10 of the most prolific comedy collectives in movie history
It was just a couple of weeks ago that we were singing the praises of Kissing Jessica Stein, one of the rare modern romantic comedies that isn't terrible, and as if on cue, there's a new film from Stein writer/star (and now director) Jennifer Westfeldt in theaters tomorrow. There are several reasons to see Friends with Kids—it's funny, smart, warm, and more than a little dirty—but if it does well, it may very well be because Westfeldt had the good luck of casting about half the key players from Bridesmaids in major roles.
With Kristen Wiig, Maya Rudolph, Jon Hamm, and Chris O'Dowd reuniting for Friends with Kids, we may be witnessing the formation of a new (and thankfully estrogen-infused) cinematic comedy "clique." These groups have always been a part of the film comedy landscape, though there seem to be an awful lot of them these days—primarily because the DIY nature of the current comedy scene lends itself to working with friends and regular collaborators. (There's also a fair amount of cross-pollination between these groups, which makes classifying them a bit challenging. Crafty, these comedians.)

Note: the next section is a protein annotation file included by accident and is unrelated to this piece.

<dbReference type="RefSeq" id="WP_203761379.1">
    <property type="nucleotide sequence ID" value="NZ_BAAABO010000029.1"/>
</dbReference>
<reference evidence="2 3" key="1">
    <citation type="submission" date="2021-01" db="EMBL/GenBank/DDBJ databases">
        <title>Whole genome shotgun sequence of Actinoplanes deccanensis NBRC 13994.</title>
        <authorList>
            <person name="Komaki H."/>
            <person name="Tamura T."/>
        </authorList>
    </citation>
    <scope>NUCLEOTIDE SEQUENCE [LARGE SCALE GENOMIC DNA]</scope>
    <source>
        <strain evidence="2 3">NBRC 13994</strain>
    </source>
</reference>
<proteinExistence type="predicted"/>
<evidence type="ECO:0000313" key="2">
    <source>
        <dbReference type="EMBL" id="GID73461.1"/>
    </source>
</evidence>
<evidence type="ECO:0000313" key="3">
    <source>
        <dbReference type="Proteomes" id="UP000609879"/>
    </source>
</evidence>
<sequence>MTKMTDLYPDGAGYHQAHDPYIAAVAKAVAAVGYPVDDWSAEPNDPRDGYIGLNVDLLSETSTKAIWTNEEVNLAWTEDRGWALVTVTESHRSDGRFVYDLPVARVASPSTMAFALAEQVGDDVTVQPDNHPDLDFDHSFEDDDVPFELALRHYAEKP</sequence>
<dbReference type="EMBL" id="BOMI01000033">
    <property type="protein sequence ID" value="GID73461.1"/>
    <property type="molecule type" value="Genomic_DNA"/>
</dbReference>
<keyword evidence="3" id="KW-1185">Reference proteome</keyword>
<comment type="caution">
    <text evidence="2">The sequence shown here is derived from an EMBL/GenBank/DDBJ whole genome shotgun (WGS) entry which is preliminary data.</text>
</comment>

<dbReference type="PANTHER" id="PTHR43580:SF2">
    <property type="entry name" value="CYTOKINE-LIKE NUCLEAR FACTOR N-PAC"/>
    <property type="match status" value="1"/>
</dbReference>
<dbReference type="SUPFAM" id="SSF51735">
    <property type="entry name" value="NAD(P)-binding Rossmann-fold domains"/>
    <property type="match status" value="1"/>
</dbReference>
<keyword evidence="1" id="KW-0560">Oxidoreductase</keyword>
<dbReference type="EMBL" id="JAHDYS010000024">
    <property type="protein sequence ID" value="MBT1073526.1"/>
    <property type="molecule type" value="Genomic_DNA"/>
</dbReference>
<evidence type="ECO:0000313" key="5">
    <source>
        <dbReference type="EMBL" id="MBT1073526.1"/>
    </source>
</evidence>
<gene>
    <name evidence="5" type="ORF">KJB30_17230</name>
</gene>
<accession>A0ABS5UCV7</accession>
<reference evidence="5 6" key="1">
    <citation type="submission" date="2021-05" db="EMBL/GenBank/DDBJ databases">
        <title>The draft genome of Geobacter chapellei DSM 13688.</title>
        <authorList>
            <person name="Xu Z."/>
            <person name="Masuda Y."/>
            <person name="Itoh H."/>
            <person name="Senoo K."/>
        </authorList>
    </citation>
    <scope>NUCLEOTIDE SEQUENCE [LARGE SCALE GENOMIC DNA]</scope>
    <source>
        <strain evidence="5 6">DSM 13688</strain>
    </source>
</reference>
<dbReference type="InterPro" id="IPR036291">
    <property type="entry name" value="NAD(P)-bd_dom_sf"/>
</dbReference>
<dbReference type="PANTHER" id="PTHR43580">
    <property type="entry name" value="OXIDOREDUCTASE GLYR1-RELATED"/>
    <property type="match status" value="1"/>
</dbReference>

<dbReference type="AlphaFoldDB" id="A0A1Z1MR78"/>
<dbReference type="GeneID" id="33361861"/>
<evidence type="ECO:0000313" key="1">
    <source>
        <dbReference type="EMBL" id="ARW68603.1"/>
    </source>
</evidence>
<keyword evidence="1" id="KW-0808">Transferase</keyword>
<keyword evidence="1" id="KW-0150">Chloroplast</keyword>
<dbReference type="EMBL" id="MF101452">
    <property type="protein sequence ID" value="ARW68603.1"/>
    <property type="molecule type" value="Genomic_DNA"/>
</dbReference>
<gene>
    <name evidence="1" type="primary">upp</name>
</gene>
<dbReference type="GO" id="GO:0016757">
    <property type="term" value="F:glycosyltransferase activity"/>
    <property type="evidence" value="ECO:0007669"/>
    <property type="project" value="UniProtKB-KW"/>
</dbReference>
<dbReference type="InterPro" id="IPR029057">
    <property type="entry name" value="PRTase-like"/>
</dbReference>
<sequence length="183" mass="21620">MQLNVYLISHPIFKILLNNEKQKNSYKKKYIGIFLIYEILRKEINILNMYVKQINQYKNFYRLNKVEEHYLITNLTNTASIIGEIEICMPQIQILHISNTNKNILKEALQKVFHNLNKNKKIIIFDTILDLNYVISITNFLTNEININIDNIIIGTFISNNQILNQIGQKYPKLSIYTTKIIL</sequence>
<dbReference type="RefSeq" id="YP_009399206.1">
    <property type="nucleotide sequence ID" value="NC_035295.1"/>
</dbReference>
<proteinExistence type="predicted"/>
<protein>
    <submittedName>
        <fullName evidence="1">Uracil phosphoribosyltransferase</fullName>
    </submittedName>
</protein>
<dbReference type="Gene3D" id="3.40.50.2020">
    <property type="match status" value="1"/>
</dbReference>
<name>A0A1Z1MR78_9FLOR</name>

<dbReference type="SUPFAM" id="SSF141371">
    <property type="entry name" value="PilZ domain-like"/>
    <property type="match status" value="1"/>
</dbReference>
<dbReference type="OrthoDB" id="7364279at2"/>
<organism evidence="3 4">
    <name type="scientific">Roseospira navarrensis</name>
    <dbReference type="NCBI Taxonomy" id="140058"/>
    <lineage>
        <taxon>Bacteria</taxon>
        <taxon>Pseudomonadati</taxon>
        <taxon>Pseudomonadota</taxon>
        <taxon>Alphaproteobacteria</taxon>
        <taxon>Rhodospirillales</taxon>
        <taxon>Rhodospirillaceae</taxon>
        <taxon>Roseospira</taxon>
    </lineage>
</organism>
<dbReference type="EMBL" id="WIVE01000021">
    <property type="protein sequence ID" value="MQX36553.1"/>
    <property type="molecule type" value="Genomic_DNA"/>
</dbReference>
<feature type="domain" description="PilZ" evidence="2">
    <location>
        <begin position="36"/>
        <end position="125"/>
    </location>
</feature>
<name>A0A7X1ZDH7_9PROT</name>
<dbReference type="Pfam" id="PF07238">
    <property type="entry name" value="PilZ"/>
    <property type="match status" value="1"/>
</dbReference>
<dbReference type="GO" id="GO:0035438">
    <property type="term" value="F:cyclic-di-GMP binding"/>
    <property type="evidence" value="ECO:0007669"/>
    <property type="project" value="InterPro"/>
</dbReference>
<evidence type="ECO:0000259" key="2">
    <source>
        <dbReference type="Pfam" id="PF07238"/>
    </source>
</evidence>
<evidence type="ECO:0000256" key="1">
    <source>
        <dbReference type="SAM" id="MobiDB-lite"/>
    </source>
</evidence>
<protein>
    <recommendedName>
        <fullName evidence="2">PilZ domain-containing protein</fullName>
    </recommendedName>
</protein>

To be clear: We're not talking so much about actual declared comedy teams, like the Marx Brothers, the Bowery Boys, or Monty Python. We're more interested in loose collectives that come together in varying combinations yet still craft a distinctive and recognizable comic style. We'll take a look at a few of the biggest after the jump.
This post also appears on Flavorpill, an Atlantic partner site.
Image credit: Sony Picture Classics
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